Well, after celebrating many excellent solo debut albums, we have to acknowledge their less successful counterparts to these. Now, we aren’t going to call these the worst solo debuts, since we could have easily named a Spice Girls solo effort as the worst or something in that vein. The thing is, no one expected much from Baby Spice, but these artists are individuals that should have done better, based on the work that came either before or after their attempt to record under their own name.
You will also notice that no women are on this list of ten, and honestly, I don’t know if that is sexist or not because this is a list you don’t really want to be on. Either way, these are one dude’s opinion, and most of the albums can be debated either way, so tell us what we missed or defend what we are calling out.
10. Christopher Owens (Girls)
Lysandre wasn’t just a solo album for Christopher Owens, it was a passion project, and it likely contributed to the splitting with JR White, effectively ending Girls. Owens, the songwriter, saw White, the producer, as inessential to his own success, and while Lysandre isn’t an awful album, when compared to the three releases of Girls, Owens seems out of his depth as a decision maker. While the songs are average to strong, the narrative of the concept album and, appropriately, the production and arrangement choices make Lysandre a largely disregarded album, and a decision that has not helped Owens’ career at this point.
9. Travis Morrison (The Dismemberment Plan)
Travistan might have been better titled Travesty, but what may surprise many is that it is not so bad as the 0.0 Pitchfork rating would have you believe. Is it on part with The Dismemberment Plan at their best? No, nowhere close. Often it sounds like demos for songs that were scrapped. So, though it is underrated, it is still a very disappointing solo debut.
8. Julian Casablancas (The Strokes)
Phrazes for the Young was a sign of things to come, sounding more at home with The Strokes that was ahead than that which had come before. Meaning, it is an uninspired and forgettable footnote to their other work. Casablancas that can phone in a catchy melody without much effort, and yet he doesn’t realize why people liked the Strokes. The first couple Strokes albums had attitude, a coolness that borderlined on arrogance, and anything approaching ease just doesn’t fit with the band’s self-dictated rules. Yes, there are a couple good jams on here, but if you are still thinking about or listening to this album five years later, you are one of the very few.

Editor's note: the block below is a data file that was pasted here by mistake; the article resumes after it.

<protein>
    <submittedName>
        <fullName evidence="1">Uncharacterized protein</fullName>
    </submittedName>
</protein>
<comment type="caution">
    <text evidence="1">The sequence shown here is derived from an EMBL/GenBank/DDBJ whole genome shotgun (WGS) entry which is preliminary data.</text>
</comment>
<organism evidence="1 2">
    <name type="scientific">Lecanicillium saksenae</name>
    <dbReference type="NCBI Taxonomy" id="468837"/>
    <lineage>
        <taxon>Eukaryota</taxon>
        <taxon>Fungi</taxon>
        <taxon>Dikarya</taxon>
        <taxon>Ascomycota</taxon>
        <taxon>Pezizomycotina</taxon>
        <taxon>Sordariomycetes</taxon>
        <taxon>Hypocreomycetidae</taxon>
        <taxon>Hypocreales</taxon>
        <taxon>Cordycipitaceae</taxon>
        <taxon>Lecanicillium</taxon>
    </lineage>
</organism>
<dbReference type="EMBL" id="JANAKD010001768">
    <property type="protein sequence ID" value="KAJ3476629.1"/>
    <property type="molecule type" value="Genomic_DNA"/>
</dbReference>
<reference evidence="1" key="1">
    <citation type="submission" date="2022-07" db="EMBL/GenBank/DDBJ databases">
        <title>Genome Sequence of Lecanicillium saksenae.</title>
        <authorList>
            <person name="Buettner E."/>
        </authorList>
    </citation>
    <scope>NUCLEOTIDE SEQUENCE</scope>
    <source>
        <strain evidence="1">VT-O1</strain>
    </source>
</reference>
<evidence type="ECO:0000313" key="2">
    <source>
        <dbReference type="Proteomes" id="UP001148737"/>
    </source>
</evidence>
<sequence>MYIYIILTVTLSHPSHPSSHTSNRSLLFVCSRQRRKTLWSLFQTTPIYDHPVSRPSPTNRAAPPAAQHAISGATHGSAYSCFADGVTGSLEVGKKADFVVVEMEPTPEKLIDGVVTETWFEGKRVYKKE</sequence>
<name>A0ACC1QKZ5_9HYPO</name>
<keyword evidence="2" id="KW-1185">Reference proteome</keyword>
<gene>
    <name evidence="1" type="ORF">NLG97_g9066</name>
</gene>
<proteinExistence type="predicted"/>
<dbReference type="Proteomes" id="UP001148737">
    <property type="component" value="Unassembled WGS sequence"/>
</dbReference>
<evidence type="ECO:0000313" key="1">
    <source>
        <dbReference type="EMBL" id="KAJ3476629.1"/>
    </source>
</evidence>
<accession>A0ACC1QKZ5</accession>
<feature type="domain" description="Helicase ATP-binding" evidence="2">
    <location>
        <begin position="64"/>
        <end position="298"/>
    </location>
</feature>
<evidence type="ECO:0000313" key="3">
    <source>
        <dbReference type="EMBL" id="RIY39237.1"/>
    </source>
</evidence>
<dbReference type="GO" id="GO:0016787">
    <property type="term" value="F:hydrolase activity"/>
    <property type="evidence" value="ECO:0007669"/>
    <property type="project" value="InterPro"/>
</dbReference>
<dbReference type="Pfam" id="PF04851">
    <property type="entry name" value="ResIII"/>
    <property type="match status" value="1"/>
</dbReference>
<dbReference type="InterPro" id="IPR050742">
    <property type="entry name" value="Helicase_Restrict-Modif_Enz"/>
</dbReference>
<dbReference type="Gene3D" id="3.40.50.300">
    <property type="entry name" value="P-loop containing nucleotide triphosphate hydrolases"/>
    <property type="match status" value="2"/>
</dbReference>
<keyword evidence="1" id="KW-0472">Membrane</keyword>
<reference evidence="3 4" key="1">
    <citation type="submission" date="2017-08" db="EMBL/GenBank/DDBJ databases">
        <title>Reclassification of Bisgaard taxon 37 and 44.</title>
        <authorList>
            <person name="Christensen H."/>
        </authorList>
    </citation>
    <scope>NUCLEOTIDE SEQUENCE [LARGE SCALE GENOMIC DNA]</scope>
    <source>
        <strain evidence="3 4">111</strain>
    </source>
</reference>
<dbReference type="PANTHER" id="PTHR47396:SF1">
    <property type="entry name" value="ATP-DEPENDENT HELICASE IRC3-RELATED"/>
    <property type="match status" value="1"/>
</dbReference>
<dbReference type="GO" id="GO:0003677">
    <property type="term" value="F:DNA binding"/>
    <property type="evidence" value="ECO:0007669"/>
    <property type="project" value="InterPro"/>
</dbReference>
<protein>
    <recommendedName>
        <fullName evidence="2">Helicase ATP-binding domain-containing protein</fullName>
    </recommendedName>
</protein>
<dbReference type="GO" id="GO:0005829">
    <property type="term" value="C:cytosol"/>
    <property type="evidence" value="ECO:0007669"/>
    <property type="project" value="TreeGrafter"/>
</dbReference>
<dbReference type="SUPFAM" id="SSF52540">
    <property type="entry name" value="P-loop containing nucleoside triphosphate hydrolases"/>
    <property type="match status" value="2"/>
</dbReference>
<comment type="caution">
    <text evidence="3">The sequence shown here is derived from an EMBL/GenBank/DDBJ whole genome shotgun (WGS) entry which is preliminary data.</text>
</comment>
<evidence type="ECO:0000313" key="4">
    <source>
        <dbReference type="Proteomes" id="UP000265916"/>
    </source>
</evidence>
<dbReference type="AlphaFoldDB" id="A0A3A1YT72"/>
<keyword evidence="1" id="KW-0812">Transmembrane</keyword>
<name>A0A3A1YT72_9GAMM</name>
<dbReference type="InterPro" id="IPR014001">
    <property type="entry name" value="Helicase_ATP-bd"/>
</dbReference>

7. Miles Kurosky (Beulah)
Who? Yeah, the Beulah lead singer might not be a household name, but Beulah was a band, they were really good, and after they split, Miles Kurosky released an album that bummed out most Beulah fans, called The Desert of Shallow Effects. Kurosky has a knack for melody, but outside of Beulah, both his arrangements and his lyrics bombed, and he hasn’t really offered up another attempt since. Probably for the better.
6. Craig Finn (The Hold Steady)
Full disclosure: I had trouble admitting this album was not very good, and saw it through some super-fan goggles that quickly cleared up. Clear Eyes, Open Hearts is Finn trying to write outside his band and, incidentally, allowing his audience to see the truth for what it is. While The Hold Steady’s decline could be exasperated by the other members, Finn is most definitely guiding the ship as it sinks.
5. Kele (Bloc Party)
is an overrated band to begin with, but frontman Kele Okereke’s solo debut is an electro-mess of an album that strips away all the endearing qualities of his band and replaces them with over-abundant percussive layering and bare-bones melodic courtesies that make the album feel like gym music in hell.
4. Billy Corgan (Smashing Pumpkins)
TheFutureEmbrace was not as bad as anyone expected, or as bad as we want to remember it, or as bad as would fit the Corgan storyline. But it was bad. At this point in his career, Billy Corgan’s bad music is of greater volume than his great music. Wrap your mind around that.
3. Paul Simon (Simon and Garfunkel)
This might surprise you, but Paul Simon’s first solo album actually came out before his split from Garfunkel. 1965’s The Paul Simon Songbook contained some early versions of his later hits, and other songs that Simon said he did not stand behind. Simon got the album recalled a few days after its American release years after its European one, but the album remains a part of Simon’s history.
2. Paul Banks (Interpol)
Again, how bad it is depends on who you talk to, but Interpol’s lead singer should have tipped us off with the fact that he was going Chris Gaines on his solo debut, creating the moniker Julian Plenti. Banks has since released under his own name, but this was a case of a singer thinking he had a more loyal following than he did, and five years later, it is as if the album never even came out.
1. Brandon Flowers (The Killers)
Being from Las Vegas, it is understandable that certain traits from the city would carry over to the band. But there is no reason to hear Flowers try his best to create a Las Vegas tourism theme song or impersonate the lounge legends that wind up un Vegas as a last tour stop before the grave.Flamingo hurt to listen to at the time, far out-cheesing any of the Killers full-band albums and we can all hope that the media-shy frontman will never force us through something like that album again.